As he did when he was first elected prime minister in 1996 (against all odds), Netanyahu has again assembled a coalition of dejected minorities, one that has much in common with the coalition of minorities assembled by Franklin Delano Roosevelt in 1932. Though Netanyahu himself is part of the old guard, an MIT graduate who smokes expensive cigars in the company of billionaires, his supporters see him as the quintessential enemy of the liberal elite: the Israeli WASPS (white Ashkenazi supporters of peace).
The surprisingly successful embrace of this subversive-anti-establishment stance led Netanyahu to trounce Shimon Peres in the 1996 elections, uniting a varied group of minorities who flocked to his tent of discontent: Russian immigrants, the Ultra-Orthodox, Oriental Jews and ultra-nationalists among them. In the 2015 elections, Netanyahu succeeded in performing the same trick during the last week of the campaign, just as the media was predicting his demise. He won what many here term an Israeli landslide victory due to his ability to lead a last-minute grass-roots rebellion of the periphery (both geographically and socio-economically) against the center. It was not his fiery speech to Congress that won Netanyahu the election, but rather a series of populist public-square rallies alongside a series of inflammatory media interviews that evoked the lingering identity crisis experienced by many Israelis, who still feel belittled and alienated, far removed from the real centres of power of the Democratic-Jewish state.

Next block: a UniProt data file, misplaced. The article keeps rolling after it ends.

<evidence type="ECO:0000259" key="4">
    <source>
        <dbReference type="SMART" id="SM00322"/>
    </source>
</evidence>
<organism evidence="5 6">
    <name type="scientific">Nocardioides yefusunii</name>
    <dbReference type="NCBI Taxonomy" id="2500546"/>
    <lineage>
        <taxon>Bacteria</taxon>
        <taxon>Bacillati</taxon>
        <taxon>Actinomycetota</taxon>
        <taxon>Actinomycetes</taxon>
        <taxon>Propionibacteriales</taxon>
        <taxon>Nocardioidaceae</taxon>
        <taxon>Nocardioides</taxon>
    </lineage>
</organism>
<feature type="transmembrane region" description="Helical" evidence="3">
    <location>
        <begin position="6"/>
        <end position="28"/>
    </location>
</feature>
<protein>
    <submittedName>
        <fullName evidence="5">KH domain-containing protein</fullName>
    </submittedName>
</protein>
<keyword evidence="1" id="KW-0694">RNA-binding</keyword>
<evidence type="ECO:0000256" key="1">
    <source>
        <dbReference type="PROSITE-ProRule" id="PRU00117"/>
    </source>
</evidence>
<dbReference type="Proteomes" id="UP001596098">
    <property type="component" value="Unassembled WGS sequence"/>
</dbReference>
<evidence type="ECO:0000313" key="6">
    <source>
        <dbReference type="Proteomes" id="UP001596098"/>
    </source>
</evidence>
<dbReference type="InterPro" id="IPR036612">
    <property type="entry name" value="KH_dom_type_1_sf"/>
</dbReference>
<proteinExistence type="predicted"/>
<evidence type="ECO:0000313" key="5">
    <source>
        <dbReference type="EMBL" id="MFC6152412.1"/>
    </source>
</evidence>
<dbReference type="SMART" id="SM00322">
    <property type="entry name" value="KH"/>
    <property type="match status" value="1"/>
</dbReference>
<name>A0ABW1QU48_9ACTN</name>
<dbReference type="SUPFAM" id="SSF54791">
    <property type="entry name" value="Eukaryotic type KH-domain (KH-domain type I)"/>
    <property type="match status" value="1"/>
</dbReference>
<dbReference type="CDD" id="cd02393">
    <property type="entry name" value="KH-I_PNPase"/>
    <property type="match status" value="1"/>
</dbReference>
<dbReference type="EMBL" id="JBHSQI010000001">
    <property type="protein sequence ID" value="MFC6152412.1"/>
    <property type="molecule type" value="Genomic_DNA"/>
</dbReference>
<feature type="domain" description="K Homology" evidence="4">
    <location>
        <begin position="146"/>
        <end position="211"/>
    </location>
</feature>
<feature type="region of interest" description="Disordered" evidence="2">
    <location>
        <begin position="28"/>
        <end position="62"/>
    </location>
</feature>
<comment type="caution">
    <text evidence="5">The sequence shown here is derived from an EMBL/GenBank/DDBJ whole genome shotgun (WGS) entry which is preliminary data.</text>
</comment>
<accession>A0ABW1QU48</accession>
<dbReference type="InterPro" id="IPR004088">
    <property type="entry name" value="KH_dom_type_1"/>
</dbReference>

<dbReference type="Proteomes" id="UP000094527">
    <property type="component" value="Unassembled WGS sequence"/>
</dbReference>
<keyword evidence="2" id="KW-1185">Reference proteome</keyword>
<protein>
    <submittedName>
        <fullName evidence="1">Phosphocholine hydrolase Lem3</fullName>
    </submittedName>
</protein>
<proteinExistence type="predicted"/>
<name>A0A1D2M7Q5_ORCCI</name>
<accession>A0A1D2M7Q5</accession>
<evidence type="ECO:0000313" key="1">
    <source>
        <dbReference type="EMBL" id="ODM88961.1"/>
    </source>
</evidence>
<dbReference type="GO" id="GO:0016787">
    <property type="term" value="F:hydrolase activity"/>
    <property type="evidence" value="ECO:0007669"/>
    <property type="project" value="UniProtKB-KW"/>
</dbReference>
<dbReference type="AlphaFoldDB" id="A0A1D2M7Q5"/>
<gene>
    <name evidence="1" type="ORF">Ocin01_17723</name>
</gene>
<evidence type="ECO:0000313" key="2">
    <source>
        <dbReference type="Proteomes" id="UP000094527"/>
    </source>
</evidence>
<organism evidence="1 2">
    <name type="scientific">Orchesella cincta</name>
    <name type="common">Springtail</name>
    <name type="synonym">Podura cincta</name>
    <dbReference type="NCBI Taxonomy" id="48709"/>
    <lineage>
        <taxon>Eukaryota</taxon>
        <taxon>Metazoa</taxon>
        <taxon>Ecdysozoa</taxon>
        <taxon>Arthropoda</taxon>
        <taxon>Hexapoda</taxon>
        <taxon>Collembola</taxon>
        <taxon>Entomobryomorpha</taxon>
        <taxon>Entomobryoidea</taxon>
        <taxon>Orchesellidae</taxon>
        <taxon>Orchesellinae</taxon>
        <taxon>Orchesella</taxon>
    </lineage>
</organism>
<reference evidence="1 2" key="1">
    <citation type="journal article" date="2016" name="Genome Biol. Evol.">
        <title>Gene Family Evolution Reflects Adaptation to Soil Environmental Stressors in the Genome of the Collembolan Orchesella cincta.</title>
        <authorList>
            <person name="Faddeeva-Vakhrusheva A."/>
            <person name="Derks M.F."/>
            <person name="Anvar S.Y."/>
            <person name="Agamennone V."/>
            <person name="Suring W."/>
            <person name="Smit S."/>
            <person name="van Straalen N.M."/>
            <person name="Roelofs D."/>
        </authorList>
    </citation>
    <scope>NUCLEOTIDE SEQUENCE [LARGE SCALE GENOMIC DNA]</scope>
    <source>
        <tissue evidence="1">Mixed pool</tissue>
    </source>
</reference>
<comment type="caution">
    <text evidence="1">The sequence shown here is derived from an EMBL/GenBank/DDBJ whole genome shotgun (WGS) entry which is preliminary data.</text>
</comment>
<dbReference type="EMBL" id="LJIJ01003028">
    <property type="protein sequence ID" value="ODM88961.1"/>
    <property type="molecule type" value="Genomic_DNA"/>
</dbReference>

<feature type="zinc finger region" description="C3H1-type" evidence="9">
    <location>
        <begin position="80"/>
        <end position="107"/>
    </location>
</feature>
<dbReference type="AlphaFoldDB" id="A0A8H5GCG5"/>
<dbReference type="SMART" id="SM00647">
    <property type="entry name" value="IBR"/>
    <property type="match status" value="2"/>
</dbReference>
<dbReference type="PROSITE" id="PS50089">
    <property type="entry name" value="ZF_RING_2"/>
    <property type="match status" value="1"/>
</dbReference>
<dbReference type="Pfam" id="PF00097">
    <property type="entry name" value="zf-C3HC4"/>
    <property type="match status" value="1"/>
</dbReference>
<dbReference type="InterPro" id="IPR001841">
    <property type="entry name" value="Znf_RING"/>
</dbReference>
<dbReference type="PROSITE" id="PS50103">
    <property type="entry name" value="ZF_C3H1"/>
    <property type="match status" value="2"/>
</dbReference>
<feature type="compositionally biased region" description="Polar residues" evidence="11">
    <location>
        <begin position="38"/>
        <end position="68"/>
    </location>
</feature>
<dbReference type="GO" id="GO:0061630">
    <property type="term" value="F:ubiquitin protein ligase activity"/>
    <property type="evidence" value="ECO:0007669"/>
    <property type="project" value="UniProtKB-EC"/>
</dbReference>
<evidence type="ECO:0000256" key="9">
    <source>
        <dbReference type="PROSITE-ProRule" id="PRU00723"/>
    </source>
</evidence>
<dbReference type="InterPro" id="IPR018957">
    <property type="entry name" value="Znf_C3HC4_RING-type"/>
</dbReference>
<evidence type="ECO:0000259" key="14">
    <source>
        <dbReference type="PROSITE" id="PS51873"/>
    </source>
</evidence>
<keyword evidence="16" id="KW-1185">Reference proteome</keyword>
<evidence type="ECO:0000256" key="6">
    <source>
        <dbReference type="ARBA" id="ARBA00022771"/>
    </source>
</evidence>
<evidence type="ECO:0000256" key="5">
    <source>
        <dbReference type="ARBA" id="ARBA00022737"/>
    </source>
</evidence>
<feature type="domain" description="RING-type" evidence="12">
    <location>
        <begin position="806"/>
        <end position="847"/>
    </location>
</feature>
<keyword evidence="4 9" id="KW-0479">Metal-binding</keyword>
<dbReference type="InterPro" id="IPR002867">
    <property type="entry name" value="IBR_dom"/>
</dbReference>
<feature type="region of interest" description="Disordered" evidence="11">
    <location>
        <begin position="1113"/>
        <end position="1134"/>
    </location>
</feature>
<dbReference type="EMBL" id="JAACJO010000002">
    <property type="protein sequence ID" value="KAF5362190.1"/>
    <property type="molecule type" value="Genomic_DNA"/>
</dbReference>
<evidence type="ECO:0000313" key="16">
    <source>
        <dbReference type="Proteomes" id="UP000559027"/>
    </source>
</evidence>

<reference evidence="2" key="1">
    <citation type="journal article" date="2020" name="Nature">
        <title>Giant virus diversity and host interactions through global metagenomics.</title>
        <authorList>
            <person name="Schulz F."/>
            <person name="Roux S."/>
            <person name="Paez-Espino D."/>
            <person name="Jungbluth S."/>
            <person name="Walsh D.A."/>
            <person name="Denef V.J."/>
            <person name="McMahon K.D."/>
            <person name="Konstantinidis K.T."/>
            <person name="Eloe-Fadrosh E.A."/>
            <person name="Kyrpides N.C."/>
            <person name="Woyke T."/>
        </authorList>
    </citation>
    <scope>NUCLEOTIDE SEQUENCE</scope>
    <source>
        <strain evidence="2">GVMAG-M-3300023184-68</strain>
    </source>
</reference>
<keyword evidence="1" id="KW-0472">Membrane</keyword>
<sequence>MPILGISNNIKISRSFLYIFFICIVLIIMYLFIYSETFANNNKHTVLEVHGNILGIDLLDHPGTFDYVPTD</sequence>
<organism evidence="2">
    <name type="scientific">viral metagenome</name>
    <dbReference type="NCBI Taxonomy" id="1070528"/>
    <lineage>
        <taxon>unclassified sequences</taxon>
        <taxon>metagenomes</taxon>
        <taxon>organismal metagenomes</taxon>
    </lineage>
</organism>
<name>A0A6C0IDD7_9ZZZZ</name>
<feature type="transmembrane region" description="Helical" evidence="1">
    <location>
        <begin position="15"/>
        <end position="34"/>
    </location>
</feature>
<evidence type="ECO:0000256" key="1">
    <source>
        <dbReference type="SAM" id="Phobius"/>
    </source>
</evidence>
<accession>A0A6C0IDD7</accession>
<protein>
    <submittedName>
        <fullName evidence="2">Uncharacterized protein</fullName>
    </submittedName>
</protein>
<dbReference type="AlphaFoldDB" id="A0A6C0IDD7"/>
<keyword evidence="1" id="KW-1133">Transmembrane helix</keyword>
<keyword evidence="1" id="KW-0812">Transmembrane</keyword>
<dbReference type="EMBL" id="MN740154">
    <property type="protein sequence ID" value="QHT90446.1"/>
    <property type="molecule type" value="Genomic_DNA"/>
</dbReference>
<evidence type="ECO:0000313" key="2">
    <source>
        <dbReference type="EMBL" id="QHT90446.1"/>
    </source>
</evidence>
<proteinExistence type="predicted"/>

Ari Shavit, “Is Israel Losing Its Soul?”, Politico (20 March 2015) [http://www.politico.com/magazine/story/2015/03/israeli-elections-israel-future-116266.html]